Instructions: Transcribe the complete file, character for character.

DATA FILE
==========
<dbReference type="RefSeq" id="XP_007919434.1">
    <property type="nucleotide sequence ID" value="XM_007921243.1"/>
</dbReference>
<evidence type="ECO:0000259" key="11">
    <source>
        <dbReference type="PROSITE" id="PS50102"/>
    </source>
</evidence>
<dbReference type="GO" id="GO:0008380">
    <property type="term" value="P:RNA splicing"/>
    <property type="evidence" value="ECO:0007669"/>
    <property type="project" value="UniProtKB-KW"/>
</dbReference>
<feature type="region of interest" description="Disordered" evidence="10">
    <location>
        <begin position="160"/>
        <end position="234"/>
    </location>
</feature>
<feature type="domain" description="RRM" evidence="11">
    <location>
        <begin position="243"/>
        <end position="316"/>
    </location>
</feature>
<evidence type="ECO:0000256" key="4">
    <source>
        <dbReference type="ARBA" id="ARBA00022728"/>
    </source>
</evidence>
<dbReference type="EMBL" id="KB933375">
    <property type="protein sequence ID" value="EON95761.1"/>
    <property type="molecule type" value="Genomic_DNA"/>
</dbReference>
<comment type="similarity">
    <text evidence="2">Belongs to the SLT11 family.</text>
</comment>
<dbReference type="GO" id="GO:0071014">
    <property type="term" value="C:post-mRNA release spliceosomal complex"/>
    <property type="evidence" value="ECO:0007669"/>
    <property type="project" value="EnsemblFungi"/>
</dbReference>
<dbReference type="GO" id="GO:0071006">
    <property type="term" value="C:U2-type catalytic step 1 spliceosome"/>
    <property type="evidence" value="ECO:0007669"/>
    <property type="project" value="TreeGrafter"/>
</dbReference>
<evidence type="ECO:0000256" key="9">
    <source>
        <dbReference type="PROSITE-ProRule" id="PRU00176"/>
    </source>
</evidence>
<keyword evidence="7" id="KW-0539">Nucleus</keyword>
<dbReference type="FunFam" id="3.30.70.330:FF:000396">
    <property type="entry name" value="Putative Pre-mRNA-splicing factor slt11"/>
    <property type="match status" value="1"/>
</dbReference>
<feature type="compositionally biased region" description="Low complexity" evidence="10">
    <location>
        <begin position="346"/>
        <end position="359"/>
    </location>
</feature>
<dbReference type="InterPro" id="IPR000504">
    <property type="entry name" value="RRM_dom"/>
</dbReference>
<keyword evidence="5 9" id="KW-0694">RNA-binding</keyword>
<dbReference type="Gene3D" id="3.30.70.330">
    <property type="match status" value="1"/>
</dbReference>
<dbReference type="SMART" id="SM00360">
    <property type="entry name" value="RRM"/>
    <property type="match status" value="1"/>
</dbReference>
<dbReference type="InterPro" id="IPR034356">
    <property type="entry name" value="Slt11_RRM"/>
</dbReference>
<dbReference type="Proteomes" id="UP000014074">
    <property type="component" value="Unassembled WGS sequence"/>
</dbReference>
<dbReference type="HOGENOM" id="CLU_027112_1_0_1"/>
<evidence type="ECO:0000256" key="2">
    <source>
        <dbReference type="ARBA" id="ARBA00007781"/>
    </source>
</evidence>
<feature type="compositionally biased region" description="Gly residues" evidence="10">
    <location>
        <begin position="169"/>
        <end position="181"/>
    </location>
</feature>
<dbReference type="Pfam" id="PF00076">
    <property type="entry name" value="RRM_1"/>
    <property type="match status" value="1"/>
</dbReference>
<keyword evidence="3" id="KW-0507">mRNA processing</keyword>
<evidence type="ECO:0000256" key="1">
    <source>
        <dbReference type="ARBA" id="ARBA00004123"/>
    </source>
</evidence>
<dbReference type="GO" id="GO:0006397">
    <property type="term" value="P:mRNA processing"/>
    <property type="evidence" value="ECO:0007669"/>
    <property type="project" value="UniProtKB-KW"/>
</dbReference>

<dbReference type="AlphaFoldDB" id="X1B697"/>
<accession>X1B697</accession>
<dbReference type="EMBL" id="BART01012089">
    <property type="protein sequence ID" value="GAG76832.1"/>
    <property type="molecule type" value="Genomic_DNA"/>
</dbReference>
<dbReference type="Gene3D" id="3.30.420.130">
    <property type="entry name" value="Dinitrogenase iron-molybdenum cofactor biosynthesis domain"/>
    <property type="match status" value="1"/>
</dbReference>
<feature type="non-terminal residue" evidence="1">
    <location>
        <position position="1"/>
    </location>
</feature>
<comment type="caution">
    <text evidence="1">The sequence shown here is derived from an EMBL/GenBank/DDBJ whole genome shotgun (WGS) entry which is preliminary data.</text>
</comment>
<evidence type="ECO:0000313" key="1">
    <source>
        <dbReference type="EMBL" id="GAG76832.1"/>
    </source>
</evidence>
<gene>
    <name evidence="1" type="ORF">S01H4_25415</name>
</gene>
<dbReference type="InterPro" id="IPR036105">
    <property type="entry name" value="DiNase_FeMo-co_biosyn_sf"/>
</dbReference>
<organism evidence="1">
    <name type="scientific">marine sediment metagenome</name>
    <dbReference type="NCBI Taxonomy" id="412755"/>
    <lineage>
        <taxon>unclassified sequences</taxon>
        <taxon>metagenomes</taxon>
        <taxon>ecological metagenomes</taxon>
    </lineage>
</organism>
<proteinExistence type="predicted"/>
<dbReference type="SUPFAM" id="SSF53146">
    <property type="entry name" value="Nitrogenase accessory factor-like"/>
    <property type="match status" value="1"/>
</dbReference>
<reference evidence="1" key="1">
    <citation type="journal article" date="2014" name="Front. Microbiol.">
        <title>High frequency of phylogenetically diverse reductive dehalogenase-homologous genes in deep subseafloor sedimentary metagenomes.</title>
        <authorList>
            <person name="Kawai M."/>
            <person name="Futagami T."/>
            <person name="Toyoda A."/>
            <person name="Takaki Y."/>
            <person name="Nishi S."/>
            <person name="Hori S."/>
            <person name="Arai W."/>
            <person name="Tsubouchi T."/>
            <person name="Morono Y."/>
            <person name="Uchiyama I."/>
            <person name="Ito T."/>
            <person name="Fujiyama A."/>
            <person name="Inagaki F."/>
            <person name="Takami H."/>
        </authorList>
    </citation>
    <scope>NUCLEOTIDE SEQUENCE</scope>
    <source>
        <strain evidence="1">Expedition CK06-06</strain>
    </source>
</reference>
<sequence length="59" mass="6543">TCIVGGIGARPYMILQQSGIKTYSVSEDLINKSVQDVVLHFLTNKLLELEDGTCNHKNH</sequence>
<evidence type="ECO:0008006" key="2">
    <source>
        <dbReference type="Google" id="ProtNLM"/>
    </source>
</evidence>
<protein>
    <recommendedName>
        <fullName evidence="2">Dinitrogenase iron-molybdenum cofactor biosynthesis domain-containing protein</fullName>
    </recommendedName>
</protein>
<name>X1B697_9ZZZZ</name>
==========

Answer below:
<dbReference type="RefSeq" id="XP_007919434.1">
    <property type="nucleotide sequence ID" value="XM_007921243.1"/>
</dbReference>
<evidence type="ECO:0000259" key="11">
    <source>
        <dbReference type="PROSITE" id="PS50102"/>
    </source>
</evidence>
<dbReference type="GO" id="GO:0008380">
    <property type="term" value="P:RNA splicing"/>
    <property type="evidence" value="ECO:0007669"/>
    <property type="project" value="UniProtKB-KW"/>
</dbReference>
<feature type="region of interest" description="Disordered" evidence="10">
    <location>
        <begin position="160"/>
        <end position="234"/>
    </location>
</feature>
<feature type="domain" description="RRM" evidence="11">
    <location>
        <begin position="243"/>
        <end position="316"/>
    </location>
</feature>
<evidence type="ECO:0000256" key="4">
    <source>
        <dbReference type="ARBA" id="ARBA00022728"/>
    </source>
</evidence>
<dbReference type="EMBL" id="KB933375">
    <property type="protein sequence ID" value="EON95761.1"/>
    <property type="molecule type" value="Genomic_DNA"/>
</dbReference>
<comment type="similarity">
    <text evidence="2">Belongs to the SLT11 family.</text>
</comment>
<dbReference type="GO" id="GO:0071014">
    <property type="term" value="C:post-mRNA release spliceosomal complex"/>
    <property type="evidence" value="ECO:0007669"/>
    <property type="project" value="EnsemblFungi"/>
</dbReference>
<dbReference type="GO" id="GO:0071006">
    <property type="term" value="C:U2-type catalytic step 1 spliceosome"/>
    <property type="evidence" value="ECO:0007669"/>
    <property type="project" value="TreeGrafter"/>
</dbReference>
<evidence type="ECO:0000256" key="9">
    <source>
        <dbReference type="PROSITE-ProRule" id="PRU00176"/>
    </source>
</evidence>
<keyword evidence="7" id="KW-0539">Nucleus</keyword>
<dbReference type="FunFam" id="3.30.70.330:FF:000396">
    <property type="entry name" value="Putative Pre-mRNA-splicing factor slt11"/>
    <property type="match status" value="1"/>
</dbReference>
<feature type="compositionally biased region" description="Low complexity" evidence="10">
    <location>
        <begin position="346"/>
        <end position="359"/>
    </location>
</feature>
<dbReference type="InterPro" id="IPR000504">
    <property type="entry name" value="RRM_dom"/>
</dbReference>
<keyword evidence="5 9" id="KW-0694">RNA-binding</keyword>
<dbReference type="Gene3D" id="3.30.70.330">
    <property type="match status" value="1"/>
</dbReference>
<dbReference type="SMART" id="SM00360">
    <property type="entry name" value="RRM"/>
    <property type="match status" value="1"/>
</dbReference>
<dbReference type="InterPro" id="IPR034356">
    <property type="entry name" value="Slt11_RRM"/>
</dbReference>
<dbReference type="Proteomes" id="UP000014074">
    <property type="component" value="Unassembled WGS sequence"/>
</dbReference>
<dbReference type="HOGENOM" id="CLU_027112_1_0_1"/>
<evidence type="ECO:0000256" key="2">
    <source>
        <dbReference type="ARBA" id="ARBA00007781"/>
    </source>
</evidence>
<feature type="compositionally biased region" description="Gly residues" evidence="10">
    <location>
        <begin position="169"/>
        <end position="181"/>
    </location>
</feature>
<dbReference type="Pfam" id="PF00076">
    <property type="entry name" value="RRM_1"/>
    <property type="match status" value="1"/>
</dbReference>
<keyword evidence="3" id="KW-0507">mRNA processing</keyword>
<evidence type="ECO:0000256" key="1">
    <source>
        <dbReference type="ARBA" id="ARBA00004123"/>
    </source>
</evidence>
<dbReference type="GO" id="GO:0006397">
    <property type="term" value="P:mRNA processing"/>
    <property type="evidence" value="ECO:0007669"/>
    <property type="project" value="UniProtKB-KW"/>
</dbReference>

<dbReference type="AlphaFoldDB" id="X1B697"/>
<accession>X1B697</accession>
<dbReference type="EMBL" id="BART01012089">
    <property type="protein sequence ID" value="GAG76832.1"/>
    <property type="molecule type" value="Genomic_DNA"/>
</dbReference>
<dbReference type="Gene3D" id="3.30.420.130">
    <property type="entry name" value="Dinitrogenase iron-molybdenum cofactor biosynthesis domain"/>
    <property type="match status" value="1"/>
</dbReference>
<feature type="non-terminal residue" evidence="1">
    <location>
        <position position="1"/>
    </location>
</feature>
<comment type="caution">
    <text evidence="1">The sequence shown here is derived from an EMBL/GenBank/DDBJ whole genome shotgun (WGS) entry which is preliminary data.</text>
</comment>
<evidence type="ECO:0000313" key="1">
    <source>
        <dbReference type="EMBL" id="GAG76832.1"/>
    </source>
</evidence>
<gene>
    <name evidence="1" type="ORF">S01H4_25415</name>
</gene>
<dbReference type="InterPro" id="IPR036105">
    <property type="entry name" value="DiNase_FeMo-co_biosyn_sf"/>
</dbReference>
<organism evidence="1">
    <name type="scientific">marine sediment metagenome</name>
    <dbReference type="NCBI Taxonomy" id="412755"/>
    <lineage>
        <taxon>unclassified sequences</taxon>
        <taxon>metagenomes</taxon>
        <taxon>ecological metagenomes</taxon>
    </lineage>
</organism>
<proteinExistence type="predicted"/>
<dbReference type="SUPFAM" id="SSF53146">
    <property type="entry name" value="Nitrogenase accessory factor-like"/>
    <property type="match status" value="1"/>
</dbReference>
<reference evidence="1" key="1">
    <citation type="journal article" date="2014" name="Front. Microbiol.">
        <title>High frequency of phylogenetically diverse reductive dehalogenase-homologous genes in deep subseafloor sedimentary metagenomes.</title>
        <authorList>
            <person name="Kawai M."/>
            <person name="Futagami T."/>
            <person name="Toyoda A."/>
            <person name="Takaki Y."/>
            <person name="Nishi S."/>
            <person name="Hori S."/>
            <person name="Arai W."/>
            <person name="Tsubouchi T."/>
            <person name="Morono Y."/>
            <person name="Uchiyama I."/>
            <person name="Ito T."/>
            <person name="Fujiyama A."/>
            <person name="Inagaki F."/>
            <person name="Takami H."/>
        </authorList>
    </citation>
    <scope>NUCLEOTIDE SEQUENCE</scope>
    <source>
        <strain evidence="1">Expedition CK06-06</strain>
    </source>
</reference>
<sequence length="59" mass="6543">TCIVGGIGARPYMILQQSGIKTYSVSEDLINKSVQDVVLHFLTNKLLELEDGTCNHKNH</sequence>
<evidence type="ECO:0008006" key="2">
    <source>
        <dbReference type="Google" id="ProtNLM"/>
    </source>
</evidence>
<protein>
    <recommendedName>
        <fullName evidence="2">Dinitrogenase iron-molybdenum cofactor biosynthesis domain-containing protein</fullName>
    </recommendedName>
</protein>
<name>X1B697_9ZZZZ</name>